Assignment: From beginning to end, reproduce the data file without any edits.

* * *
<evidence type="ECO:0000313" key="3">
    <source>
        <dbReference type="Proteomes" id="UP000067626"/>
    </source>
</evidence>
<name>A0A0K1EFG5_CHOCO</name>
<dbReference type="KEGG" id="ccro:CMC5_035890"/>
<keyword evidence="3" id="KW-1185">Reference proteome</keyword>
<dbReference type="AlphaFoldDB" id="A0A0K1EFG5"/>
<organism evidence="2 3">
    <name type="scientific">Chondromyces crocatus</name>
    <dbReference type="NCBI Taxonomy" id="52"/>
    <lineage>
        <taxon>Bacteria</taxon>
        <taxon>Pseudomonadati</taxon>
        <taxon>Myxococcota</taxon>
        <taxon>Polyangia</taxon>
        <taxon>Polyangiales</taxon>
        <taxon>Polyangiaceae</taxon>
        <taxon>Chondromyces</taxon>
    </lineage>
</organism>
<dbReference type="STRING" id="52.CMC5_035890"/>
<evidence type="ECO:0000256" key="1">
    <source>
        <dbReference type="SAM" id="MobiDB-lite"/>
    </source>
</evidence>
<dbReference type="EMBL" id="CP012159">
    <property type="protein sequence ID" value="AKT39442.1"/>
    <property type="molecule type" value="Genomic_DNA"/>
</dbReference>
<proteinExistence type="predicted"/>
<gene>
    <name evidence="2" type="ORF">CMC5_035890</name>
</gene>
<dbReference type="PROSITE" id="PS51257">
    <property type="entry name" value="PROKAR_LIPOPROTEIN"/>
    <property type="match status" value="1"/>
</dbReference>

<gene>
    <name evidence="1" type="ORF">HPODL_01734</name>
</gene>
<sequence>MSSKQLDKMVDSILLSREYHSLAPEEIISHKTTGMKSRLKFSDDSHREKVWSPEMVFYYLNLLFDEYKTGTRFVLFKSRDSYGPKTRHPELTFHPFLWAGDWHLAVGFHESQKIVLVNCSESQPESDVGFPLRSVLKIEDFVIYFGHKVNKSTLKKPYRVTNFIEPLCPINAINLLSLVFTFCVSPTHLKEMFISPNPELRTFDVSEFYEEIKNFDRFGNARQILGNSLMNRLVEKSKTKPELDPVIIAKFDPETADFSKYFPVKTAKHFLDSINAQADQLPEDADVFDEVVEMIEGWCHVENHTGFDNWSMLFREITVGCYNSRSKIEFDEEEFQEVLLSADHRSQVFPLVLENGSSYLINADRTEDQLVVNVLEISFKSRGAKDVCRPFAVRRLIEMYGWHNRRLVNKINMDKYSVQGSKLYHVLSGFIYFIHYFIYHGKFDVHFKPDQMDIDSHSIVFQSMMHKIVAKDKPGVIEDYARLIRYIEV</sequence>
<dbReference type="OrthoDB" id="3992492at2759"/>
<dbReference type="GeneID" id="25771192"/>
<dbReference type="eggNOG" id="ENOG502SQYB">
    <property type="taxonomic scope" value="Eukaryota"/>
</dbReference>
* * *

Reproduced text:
<evidence type="ECO:0000313" key="3">
    <source>
        <dbReference type="Proteomes" id="UP000067626"/>
    </source>
</evidence>
<name>A0A0K1EFG5_CHOCO</name>
<dbReference type="KEGG" id="ccro:CMC5_035890"/>
<keyword evidence="3" id="KW-1185">Reference proteome</keyword>
<dbReference type="AlphaFoldDB" id="A0A0K1EFG5"/>
<organism evidence="2 3">
    <name type="scientific">Chondromyces crocatus</name>
    <dbReference type="NCBI Taxonomy" id="52"/>
    <lineage>
        <taxon>Bacteria</taxon>
        <taxon>Pseudomonadati</taxon>
        <taxon>Myxococcota</taxon>
        <taxon>Polyangia</taxon>
        <taxon>Polyangiales</taxon>
        <taxon>Polyangiaceae</taxon>
        <taxon>Chondromyces</taxon>
    </lineage>
</organism>
<dbReference type="STRING" id="52.CMC5_035890"/>
<evidence type="ECO:0000256" key="1">
    <source>
        <dbReference type="SAM" id="MobiDB-lite"/>
    </source>
</evidence>
<dbReference type="EMBL" id="CP012159">
    <property type="protein sequence ID" value="AKT39442.1"/>
    <property type="molecule type" value="Genomic_DNA"/>
</dbReference>
<proteinExistence type="predicted"/>
<gene>
    <name evidence="2" type="ORF">CMC5_035890</name>
</gene>
<dbReference type="PROSITE" id="PS51257">
    <property type="entry name" value="PROKAR_LIPOPROTEIN"/>
    <property type="match status" value="1"/>
</dbReference>

<gene>
    <name evidence="1" type="ORF">HPODL_01734</name>
</gene>
<sequence>MSSKQLDKMVDSILLSREYHSLAPEEIISHKTTGMKSRLKFSDDSHREKVWSPEMVFYYLNLLFDEYKTGTRFVLFKSRDSYGPKTRHPELTFHPFLWAGDWHLAVGFHESQKIVLVNCSESQPESDVGFPLRSVLKIEDFVIYFGHKVNKSTLKKPYRVTNFIEPLCPINAINLLSLVFTFCVSPTHLKEMFISPNPELRTFDVSEFYEEIKNFDRFGNARQILGNSLMNRLVEKSKTKPELDPVIIAKFDPETADFSKYFPVKTAKHFLDSINAQADQLPEDADVFDEVVEMIEGWCHVENHTGFDNWSMLFREITVGCYNSRSKIEFDEEEFQEVLLSADHRSQVFPLVLENGSSYLINADRTEDQLVVNVLEISFKSRGAKDVCRPFAVRRLIEMYGWHNRRLVNKINMDKYSVQGSKLYHVLSGFIYFIHYFIYHGKFDVHFKPDQMDIDSHSIVFQSMMHKIVAKDKPGVIEDYARLIRYIEV</sequence>
<dbReference type="OrthoDB" id="3992492at2759"/>
<dbReference type="GeneID" id="25771192"/>
<dbReference type="eggNOG" id="ENOG502SQYB">
    <property type="taxonomic scope" value="Eukaryota"/>
</dbReference>